Veil is an exploration of previously unfamiliar materials and challenges ways of working that encompass attributes I love about painting: translucency, the application of layers, repetition, and time. It also considers my grander thoughts about intimacy, touch and familial relationships.
It has become increasingly apparent that the time I spend making a work of art is integral in my studio practice. Each mascara-coated lash is a mark of time. This is evident in the long scroll of acetate paper that undulates onto the floor. The painted marks increase with frequency as they trickle down the bottom of the sanded acetate. Swirling spotted patterns are made from the rubbings of my finger tips and the ground beneath my feet. The accumulation of these marks of “noir”, “blackest black”, “brownish black” and “midnight blue” mascara speak to my background and generational connection to the beauty industry.
The act of painting with a very delicate and vital part of my body, my eyes, explores ideas of intimacy. It is worth noting that this process required sacrifice; my eyelashes began breaking off as layers of dried mascara caused them to snap. Relationships often demand this self-less sacrifice. The repetitive act is a caressing gesture to my fiancé and our impending marriage. I am conscious of the way these materials and their arrangement are referential to marriage. The materials unfurl toward the viewer like an altar or the train of a wedding dress. In the video there is a scene in which the piece is shot sideways both from the left and the right. This is like an equal partnership.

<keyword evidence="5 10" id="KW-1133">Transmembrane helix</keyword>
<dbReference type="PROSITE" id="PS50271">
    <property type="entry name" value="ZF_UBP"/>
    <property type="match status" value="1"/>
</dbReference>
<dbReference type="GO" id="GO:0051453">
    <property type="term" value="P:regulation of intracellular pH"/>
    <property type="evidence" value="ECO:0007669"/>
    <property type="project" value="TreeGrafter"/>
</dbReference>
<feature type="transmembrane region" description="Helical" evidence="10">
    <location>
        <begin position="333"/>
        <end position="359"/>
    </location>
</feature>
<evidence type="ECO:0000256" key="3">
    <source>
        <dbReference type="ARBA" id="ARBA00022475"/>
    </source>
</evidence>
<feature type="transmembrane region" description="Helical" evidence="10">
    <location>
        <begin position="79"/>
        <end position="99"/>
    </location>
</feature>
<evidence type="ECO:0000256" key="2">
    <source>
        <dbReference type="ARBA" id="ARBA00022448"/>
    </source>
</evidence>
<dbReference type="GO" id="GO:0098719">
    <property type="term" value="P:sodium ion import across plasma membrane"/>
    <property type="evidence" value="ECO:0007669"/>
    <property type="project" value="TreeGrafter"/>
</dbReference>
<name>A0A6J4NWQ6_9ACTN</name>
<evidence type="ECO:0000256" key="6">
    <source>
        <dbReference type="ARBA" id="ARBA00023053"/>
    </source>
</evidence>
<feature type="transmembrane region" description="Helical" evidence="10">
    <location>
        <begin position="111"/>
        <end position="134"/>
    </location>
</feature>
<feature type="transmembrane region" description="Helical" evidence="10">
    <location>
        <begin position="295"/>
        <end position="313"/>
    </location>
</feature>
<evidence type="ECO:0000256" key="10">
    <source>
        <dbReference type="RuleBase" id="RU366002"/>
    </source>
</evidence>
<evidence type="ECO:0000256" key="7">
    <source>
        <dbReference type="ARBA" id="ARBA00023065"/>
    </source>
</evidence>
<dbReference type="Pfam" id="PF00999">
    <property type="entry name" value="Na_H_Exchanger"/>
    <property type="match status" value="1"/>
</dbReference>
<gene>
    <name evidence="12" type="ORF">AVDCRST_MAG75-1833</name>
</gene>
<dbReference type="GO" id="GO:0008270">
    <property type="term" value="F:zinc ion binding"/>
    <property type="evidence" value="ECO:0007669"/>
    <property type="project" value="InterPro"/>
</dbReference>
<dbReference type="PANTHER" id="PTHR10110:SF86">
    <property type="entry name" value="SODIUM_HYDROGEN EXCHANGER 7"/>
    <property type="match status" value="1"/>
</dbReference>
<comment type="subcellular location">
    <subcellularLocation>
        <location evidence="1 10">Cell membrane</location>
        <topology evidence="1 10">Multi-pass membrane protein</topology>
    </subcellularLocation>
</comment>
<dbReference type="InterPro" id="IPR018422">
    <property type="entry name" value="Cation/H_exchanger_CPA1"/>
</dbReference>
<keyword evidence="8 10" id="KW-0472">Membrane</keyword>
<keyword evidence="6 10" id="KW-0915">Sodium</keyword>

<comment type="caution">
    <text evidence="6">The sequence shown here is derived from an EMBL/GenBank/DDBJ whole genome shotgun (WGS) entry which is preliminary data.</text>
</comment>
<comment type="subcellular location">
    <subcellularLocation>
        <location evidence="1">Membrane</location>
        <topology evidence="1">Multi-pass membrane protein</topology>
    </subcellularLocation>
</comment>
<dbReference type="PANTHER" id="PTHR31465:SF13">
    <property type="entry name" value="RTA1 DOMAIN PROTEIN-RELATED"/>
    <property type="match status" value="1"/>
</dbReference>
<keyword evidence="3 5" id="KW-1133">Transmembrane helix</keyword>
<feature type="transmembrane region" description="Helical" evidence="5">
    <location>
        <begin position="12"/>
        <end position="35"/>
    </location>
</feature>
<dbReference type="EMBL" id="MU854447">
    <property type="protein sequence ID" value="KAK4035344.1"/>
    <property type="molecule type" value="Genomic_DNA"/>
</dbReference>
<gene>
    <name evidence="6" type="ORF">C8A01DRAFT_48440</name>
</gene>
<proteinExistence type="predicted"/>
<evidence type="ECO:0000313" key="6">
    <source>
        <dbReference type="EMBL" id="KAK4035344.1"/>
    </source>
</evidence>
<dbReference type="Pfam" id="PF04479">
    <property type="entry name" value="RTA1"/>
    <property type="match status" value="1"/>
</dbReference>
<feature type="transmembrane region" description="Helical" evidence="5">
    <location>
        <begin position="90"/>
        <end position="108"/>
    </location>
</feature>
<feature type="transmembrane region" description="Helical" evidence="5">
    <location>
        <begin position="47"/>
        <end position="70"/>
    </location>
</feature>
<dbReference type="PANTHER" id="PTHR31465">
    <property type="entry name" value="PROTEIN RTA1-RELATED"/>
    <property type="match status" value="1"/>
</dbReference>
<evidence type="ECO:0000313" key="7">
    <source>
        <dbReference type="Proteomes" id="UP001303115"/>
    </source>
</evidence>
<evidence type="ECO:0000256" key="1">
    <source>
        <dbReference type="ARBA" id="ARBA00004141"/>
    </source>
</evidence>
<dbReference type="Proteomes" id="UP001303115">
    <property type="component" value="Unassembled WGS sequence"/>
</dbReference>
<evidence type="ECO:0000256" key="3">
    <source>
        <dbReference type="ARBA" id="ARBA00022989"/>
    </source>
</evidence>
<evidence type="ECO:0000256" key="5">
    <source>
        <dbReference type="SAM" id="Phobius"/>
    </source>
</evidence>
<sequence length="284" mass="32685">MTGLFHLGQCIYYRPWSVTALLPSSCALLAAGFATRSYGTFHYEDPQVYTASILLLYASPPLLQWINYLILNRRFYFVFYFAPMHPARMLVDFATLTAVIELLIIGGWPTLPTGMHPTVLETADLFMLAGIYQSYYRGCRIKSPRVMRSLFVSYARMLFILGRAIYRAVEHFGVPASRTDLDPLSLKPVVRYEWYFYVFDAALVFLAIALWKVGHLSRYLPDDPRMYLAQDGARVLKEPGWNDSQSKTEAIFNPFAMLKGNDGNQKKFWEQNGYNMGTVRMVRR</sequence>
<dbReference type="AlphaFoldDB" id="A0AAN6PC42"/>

Several layers of cascading fabric were inspired by the drawings of Hong Chun Zhang. A stencil was drawn on top of the fabric which was inspired by a shadow dancing along a sidewalk. This shadow appeared to me on Easter when I was fraught with feelings of isolation from my family. The forms are cut outs that reference nostalgia or a need to retrace the hand of my loved ones, like a crocheted handkerchief or an envelope with my grandmother’s handwriting.
The act of performance of notable artists like Janine Antoni, Ana Mendieta and Michael Namkung were also hugely influential. It was vital that the final piece be layered physically and conceptually. Therefore both the actual marks and the making of the marks are thus intertwined.